Fiscal policy can foster growth and human development through a number of different channels. These channels include the macro-economic (for example, through the influence of the budget deficit on growth) as well as the microeconomic (through its influence on the efficiency of resource use). But how precisely do these channels work in developing countries? Do the insights gleaned from the vast body of research on these topics in industrial countries carry over to developing countries?1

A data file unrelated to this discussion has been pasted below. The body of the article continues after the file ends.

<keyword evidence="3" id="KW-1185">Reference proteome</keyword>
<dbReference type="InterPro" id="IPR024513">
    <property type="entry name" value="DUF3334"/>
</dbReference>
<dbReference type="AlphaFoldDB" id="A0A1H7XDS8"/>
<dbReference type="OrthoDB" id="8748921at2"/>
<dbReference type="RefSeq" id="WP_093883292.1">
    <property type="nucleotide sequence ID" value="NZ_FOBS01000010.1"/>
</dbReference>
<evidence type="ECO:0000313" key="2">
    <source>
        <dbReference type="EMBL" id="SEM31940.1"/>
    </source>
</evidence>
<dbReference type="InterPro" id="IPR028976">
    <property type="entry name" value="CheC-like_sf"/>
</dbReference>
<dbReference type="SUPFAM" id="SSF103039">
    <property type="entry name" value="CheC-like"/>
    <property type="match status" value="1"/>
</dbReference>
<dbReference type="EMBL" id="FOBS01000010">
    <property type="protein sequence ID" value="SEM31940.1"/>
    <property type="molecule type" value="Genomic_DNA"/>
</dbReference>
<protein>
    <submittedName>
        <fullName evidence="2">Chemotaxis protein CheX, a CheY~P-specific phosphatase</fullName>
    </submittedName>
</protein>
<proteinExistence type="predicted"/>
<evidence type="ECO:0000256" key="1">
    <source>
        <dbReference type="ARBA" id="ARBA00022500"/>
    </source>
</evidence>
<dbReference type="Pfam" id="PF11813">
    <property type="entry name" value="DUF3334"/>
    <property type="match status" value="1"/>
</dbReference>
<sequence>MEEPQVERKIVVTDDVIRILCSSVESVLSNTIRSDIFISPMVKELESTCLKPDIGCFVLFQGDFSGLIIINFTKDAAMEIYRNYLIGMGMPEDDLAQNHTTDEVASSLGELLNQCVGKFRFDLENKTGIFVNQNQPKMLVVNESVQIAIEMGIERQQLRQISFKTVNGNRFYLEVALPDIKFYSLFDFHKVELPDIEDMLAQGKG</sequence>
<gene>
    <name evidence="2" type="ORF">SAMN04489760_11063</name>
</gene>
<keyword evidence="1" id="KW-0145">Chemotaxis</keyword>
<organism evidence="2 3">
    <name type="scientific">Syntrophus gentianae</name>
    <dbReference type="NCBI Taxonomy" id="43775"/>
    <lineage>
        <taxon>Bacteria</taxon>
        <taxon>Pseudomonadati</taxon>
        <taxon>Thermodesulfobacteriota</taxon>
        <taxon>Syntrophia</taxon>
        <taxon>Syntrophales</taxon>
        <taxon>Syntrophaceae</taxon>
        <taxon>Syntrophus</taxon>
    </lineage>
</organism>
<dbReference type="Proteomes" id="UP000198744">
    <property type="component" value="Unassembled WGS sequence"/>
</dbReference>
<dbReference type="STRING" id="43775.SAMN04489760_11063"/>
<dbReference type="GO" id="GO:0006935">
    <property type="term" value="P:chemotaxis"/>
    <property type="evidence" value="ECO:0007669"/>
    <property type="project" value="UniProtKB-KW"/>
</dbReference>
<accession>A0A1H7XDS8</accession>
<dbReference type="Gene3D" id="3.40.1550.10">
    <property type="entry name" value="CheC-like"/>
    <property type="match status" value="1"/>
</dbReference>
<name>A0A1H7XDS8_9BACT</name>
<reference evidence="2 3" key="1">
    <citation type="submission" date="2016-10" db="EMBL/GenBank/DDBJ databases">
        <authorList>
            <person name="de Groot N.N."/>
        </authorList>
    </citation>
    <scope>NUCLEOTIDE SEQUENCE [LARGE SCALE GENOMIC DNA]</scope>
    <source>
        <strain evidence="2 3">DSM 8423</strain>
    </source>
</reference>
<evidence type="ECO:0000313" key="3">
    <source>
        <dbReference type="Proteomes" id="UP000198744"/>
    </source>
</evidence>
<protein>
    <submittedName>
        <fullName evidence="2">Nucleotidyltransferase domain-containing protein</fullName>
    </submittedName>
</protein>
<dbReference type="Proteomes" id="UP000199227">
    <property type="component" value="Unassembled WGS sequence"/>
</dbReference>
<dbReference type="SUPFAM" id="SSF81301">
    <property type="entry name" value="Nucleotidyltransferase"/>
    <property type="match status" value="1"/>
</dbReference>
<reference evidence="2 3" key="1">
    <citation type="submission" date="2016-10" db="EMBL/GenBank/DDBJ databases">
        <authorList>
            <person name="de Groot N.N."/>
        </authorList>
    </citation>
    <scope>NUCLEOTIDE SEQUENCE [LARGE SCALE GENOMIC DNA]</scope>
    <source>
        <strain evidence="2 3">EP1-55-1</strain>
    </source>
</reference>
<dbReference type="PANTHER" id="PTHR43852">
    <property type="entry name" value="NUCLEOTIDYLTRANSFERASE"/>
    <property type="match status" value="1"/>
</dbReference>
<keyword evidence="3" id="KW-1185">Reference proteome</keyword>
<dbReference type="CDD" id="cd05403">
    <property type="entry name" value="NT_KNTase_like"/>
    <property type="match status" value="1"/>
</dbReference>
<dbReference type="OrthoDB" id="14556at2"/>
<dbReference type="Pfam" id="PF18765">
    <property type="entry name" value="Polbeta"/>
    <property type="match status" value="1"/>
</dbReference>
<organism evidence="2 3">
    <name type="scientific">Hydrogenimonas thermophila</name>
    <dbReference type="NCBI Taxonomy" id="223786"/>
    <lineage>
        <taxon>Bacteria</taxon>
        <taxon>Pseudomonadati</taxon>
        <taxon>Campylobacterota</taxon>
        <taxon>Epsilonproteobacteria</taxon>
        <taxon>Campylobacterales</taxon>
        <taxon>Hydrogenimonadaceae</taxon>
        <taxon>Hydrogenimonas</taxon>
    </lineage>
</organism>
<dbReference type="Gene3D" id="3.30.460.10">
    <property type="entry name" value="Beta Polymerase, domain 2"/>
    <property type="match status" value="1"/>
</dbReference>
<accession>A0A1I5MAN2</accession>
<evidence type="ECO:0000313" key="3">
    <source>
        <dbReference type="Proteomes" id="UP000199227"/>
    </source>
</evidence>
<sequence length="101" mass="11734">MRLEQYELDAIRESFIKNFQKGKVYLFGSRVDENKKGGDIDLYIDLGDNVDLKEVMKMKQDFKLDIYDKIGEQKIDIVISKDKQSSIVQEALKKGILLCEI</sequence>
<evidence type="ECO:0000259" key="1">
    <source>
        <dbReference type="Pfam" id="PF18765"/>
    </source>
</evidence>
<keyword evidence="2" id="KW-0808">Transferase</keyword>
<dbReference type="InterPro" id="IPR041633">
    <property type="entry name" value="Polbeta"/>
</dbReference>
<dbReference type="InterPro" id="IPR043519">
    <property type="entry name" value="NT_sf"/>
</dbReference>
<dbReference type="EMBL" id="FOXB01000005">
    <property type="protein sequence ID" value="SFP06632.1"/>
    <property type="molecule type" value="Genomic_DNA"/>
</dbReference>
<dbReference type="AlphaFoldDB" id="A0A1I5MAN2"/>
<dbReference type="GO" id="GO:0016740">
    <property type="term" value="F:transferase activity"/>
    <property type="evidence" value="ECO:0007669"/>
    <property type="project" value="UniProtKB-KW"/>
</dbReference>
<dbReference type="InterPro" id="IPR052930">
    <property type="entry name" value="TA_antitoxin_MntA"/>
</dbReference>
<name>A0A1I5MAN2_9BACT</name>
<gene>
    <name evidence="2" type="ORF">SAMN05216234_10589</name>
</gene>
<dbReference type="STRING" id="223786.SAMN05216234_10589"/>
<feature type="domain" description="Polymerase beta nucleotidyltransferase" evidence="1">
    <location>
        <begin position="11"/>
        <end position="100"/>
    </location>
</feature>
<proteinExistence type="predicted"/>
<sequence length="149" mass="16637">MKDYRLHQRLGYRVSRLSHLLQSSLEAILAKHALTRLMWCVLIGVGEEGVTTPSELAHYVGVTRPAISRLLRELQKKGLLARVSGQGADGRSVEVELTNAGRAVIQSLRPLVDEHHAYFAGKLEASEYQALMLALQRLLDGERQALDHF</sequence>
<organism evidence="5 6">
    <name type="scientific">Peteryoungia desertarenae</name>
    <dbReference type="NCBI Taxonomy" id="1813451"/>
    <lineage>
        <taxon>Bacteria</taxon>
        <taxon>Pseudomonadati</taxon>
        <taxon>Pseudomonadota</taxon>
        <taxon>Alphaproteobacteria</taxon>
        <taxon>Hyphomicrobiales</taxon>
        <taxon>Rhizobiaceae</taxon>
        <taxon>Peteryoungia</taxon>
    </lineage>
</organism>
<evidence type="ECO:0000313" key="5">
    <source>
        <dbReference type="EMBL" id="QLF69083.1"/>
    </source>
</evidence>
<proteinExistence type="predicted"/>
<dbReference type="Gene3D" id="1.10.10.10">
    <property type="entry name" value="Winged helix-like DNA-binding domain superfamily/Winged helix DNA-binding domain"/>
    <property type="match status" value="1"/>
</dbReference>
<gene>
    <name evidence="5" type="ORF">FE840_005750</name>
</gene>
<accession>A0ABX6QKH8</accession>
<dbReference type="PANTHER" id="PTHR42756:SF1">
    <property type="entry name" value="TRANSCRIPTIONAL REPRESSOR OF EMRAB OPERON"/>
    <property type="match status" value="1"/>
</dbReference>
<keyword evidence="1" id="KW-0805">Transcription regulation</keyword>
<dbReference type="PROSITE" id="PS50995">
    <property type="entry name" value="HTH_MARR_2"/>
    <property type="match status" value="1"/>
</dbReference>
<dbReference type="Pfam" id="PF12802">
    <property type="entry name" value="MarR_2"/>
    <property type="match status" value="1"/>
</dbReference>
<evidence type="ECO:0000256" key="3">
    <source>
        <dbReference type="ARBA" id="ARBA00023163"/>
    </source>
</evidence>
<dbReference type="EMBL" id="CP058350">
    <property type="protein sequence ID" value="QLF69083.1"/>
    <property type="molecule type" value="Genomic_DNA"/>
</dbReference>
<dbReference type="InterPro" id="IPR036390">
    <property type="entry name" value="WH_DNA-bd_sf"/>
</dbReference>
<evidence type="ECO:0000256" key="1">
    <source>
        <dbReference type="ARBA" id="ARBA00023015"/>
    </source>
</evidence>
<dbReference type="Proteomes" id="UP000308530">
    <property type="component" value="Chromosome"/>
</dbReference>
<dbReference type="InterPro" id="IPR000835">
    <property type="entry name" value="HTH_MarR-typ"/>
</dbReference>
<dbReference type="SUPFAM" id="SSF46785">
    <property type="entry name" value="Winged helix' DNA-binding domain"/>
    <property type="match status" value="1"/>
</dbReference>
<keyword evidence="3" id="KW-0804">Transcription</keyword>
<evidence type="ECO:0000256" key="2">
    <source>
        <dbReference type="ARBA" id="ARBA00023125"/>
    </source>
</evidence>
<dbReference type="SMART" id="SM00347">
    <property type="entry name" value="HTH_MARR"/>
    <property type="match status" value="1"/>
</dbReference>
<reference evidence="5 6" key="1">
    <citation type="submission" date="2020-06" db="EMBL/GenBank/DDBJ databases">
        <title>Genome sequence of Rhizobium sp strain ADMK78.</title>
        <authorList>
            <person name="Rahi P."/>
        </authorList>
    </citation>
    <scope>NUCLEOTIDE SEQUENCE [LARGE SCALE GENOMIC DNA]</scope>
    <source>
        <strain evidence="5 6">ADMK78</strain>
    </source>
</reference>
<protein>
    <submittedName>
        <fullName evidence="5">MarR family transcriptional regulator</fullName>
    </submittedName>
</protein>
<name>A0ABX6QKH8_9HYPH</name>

Basic education combined with social mobility is a prerequisite for successful economic development. Basic education improves productivity through investment in human capital, and also through beneficial externalities when more educated people complement one another in productive activities. Basic education also improves the quality of life by allowing people to read, write, and do arithmetic calculations. It is a responsibility of government to ensure that children have quality basic education independently of their parents’ social and economic circumstances. Ideally, therefore, all children should have access to free-access, publicly financed, quality schools.1 Yet, in many poor countries, education of children is not free; rather, parents pay fees or user payments for the education of their children. The user payments in some cases supplement public spending on schools. In other cases, where no public financing is available, user payments self-finance community schools that are organized and funded by communities and parents independently of government.